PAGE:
The lactate threshold refers to a physiological barrier the human body encounters during exercise. During exercise the body uses oxygen as energy to power the muscles. The body uses three energy systems which provide energy for exercise, two of which are anaerobic (without oxygen) and one is aerobic (with oxygen). These anaerobic energy systems produce energy without the use of oxygen. As this is done the production of lactic acid occurs as there is no supply of oxygen to break it down in to pyruvate and Co2, and disperse it from the body.
If this exercise is to continue and the production of lactate continues at a rate faster than that of which the body can remove it this is then called the Lactate Threshold, or Anaerobic Barrier. The lactate that is built up then has nowhere to go so is in and around the muscles and blood stream causing blockages. This is what causes the legs to feel heavy after periods of sustained exercise. Once oxygen is available the oxygen is used in a chemical reaction to convert the lactate back into pyruvate and co2 which can then be dispersed thus freeing up the muscles.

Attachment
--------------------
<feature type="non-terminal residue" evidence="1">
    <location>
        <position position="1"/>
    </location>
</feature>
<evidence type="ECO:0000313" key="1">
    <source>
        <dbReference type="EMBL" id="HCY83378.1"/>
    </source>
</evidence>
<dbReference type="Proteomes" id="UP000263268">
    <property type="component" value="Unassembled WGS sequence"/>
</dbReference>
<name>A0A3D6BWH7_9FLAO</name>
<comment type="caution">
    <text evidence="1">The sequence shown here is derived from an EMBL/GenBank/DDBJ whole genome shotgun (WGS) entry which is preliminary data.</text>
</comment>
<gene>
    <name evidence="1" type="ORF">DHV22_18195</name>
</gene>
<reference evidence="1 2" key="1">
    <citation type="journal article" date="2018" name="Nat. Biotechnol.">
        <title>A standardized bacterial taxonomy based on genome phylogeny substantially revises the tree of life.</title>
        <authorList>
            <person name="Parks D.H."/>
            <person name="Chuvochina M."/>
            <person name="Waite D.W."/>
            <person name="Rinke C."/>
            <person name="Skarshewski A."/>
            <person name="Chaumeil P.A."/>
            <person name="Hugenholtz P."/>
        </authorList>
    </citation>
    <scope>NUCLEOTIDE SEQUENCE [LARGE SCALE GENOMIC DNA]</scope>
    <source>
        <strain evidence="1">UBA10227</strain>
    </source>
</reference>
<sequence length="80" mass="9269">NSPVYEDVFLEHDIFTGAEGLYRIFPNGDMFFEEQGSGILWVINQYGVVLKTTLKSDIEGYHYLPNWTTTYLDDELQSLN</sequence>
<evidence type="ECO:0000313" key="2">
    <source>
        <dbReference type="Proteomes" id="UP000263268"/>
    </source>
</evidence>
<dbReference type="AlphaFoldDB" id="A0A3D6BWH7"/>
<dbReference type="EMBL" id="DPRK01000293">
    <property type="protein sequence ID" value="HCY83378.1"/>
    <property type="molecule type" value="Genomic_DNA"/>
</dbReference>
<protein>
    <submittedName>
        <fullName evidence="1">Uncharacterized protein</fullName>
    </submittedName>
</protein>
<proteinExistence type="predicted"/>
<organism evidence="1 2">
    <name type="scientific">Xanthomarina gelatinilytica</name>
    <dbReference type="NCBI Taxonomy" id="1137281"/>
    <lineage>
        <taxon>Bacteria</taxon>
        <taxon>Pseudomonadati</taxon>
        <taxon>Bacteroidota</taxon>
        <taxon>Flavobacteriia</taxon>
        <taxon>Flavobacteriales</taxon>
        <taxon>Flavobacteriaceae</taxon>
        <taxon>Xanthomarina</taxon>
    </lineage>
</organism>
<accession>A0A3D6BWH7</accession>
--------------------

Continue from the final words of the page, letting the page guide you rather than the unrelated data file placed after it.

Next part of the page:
During this test the heart rate of the athlete is also monitored and recorded, therefore when the lactate threshold is reached the heart rate at which it was reached is determined. This information can then be taken to the coach and used in training, as the coach will know at what intensity to peak and plateau the athlete at. Therefore the rationale for this lab report is to obtain a lactate threshold level for a participant in order for them to maximise their training.
The participant turned up to the test dressed in the appropriate clothing for the event. Once there a consent form and Par Q were signed to ensure good health of the participant, the measures and statures of the participant were then recorded. Once completed the participant undertook a 2 min running warm-up on the Woodway treadmill, then a lower limb stretch was done. The treadmill computer was then programmed to conduct the appropriate test, the levels were dictated due to the participant predicting their fitness level against table 1.
The participant ran for as many four minute stages with a one minute rest in between as possible, with the level increasing at each stage. During the one minute rest period a blood sample was taken and a lactate level recorded. The Oxygen level was monitored throughout the duration of the test. At the end of the test a 2 minute cool down was performed to reduce the participant’s heart rate.